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The Biggest Differences Between The Last Of Us Part I On PS5 And PS4

Fans who played "The Last of Us" on PlayStation 4 will be able to spot more than a few differences in "The Last of Us Part I" for PlayStation 5. Although the remake was leaked before its reveal, Naughty Dog officially announced "The Last of Us Part I" during the Summer Game Fest showcase on June 9. After sharing information about a standalone multiplayer experience for those who enjoyed the "Factions" game mode, creative director Neil Druckmann brought out Troy Baker and Ashley Johnson, the voices of Joel and Ellie. Together with Summer Game Fest host Geoff Keighley, the group discussed the upcoming "The Last of Us" TV show and Baker and Johnson's involvement with it. Then, they unveiled the remake.


Since that first teaser, Naughty Dog provided fans with a plethora of information and gameplay ahead of the "The Last of Part I" September 2 release. An August 2022 PlayStation blog post detailed some of the changes incorporated into the remake that set it apart from the PlayStation 4 remaster.

Big improvements to graphics and animations

As expected with a remake, "The Last of Us Part I" boasts improved graphics for the PlayStation 5, including the divisive decision to adjust the character models to bring them more in line with the designs in "The Last of Us Part II." According to the PlayStation blog post, environments also react more realistically to the player. "Light filters through trees, moss swirls when you're wading through waterlogged streets, bugs stir in the bushes, cars wobble under your weight when you land on them," said creative director Shaun Escayg.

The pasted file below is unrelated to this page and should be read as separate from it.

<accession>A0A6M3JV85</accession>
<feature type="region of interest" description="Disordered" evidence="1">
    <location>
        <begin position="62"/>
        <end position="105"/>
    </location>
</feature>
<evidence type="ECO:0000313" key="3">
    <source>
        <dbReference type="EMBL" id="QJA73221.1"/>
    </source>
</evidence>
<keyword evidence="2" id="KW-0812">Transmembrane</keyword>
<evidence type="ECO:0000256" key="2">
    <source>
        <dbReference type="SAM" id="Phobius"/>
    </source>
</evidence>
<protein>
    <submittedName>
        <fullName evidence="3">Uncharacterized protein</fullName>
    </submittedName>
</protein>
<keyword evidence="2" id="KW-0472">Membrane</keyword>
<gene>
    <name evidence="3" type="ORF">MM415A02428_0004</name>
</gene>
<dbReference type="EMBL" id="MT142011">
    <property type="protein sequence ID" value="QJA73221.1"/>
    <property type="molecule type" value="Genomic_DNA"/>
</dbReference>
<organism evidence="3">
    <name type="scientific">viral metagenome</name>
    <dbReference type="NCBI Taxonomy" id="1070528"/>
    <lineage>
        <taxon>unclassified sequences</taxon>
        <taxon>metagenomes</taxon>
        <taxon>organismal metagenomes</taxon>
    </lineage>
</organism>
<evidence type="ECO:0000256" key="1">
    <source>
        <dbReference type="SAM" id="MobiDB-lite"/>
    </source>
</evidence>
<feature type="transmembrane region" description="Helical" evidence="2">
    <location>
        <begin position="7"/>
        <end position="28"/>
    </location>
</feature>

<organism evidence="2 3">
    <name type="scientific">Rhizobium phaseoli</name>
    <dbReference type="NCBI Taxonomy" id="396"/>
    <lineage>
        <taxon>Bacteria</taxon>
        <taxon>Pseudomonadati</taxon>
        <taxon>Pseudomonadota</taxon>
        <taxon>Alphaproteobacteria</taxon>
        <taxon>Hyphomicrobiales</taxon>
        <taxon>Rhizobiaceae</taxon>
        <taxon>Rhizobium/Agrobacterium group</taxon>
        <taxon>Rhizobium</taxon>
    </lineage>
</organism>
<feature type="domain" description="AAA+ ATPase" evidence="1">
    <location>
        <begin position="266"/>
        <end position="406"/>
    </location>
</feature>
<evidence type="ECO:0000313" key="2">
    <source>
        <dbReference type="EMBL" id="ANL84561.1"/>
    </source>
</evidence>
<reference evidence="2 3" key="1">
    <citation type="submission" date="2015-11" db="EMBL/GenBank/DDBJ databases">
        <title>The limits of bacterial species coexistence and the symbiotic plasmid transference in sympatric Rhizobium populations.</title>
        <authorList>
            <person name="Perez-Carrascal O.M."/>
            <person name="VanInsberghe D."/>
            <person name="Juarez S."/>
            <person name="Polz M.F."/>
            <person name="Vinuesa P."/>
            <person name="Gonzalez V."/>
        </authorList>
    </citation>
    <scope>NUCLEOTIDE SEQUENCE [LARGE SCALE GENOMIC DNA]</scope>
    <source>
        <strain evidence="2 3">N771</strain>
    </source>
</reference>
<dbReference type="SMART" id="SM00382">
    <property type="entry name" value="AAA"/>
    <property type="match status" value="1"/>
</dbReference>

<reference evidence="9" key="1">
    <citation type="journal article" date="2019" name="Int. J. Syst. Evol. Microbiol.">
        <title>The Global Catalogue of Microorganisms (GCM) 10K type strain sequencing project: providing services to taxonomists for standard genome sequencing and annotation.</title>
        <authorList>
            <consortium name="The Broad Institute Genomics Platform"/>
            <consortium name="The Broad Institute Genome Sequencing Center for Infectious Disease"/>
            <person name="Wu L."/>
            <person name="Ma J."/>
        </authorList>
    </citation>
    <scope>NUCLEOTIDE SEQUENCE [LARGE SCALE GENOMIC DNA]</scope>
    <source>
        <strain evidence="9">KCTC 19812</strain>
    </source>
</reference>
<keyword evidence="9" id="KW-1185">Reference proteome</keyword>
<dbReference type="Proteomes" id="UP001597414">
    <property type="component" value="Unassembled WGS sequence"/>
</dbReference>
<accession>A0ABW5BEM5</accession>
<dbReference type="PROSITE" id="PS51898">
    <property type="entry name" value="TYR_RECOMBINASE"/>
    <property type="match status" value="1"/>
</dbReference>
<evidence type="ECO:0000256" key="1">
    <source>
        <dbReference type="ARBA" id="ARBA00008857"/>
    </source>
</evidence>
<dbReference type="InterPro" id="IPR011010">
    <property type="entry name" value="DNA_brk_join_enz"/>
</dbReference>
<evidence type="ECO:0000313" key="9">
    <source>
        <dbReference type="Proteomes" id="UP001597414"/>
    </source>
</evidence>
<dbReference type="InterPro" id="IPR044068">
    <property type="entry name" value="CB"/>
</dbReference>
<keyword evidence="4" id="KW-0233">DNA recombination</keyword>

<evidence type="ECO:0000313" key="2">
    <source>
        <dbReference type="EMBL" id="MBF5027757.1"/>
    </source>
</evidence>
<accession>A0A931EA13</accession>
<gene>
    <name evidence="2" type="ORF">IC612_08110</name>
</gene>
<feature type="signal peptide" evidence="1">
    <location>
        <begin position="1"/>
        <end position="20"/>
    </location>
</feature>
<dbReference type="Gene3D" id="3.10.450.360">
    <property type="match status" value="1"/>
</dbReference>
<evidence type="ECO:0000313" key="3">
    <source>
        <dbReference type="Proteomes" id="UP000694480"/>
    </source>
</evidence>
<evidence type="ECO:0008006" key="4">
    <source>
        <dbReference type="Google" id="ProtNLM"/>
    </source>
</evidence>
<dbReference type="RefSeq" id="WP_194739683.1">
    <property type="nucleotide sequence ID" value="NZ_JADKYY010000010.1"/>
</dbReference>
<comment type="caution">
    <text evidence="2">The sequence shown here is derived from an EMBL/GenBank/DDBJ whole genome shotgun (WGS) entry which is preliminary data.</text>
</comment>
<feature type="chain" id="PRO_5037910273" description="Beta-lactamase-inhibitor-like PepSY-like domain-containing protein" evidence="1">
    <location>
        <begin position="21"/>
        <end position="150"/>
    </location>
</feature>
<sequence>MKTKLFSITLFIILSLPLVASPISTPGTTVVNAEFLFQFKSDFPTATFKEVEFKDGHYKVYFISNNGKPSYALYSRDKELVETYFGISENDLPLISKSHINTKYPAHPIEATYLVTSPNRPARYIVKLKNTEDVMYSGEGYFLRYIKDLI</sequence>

Enhanced lighting and foliage alter the overall look of the entry. "Part of the original creative vision for the first game was not having a very visually dark, dystopian, apocalyptic overall image but emphasizing the beauty of nature reclaiming its territory back," shared art director Sebastian Gromann. Thanks to the greater capabilities of the PS5, the remake reflects that concept more closely.

Naughty Dog has also improved animation work from the first "The Last of Us." When the remake was announced during Summer Game Fest, Neil Druckmann said the studio used the motion capture from the original to bolster the remake. Because the technology is more sophisticated, the characters' facial expressions more closely resemble those of the actors.


Enhanced AI for more dynamic combat encounters

Since the release of "The Last of Us" in 2013, artificial intelligence in gaming has also come a long way. Lead programmer John Bellomy explained in the blog post that encounters for the PlayStation 5 remake will play out differently each time because of more realistic enemy actions. "We have more dynamic encounters thanks to paired search and new investigation behaviors, topographical analysis with pathfinding, and probing for visibility, so things like sneaking and ambushing will work in more situations," he said.


Something else that should be immediately noticeable compared to previous versions is the number of enemies in a given area. In the original "The Last of Us," Naughty Dog was limited to having just eight NPCs active at a time. For encounters involving more than eight, some of them would have their attention simply switched off. That limit is now a thing of the past, so an area could theoretically have more than eight enemies on high alert searching for the player.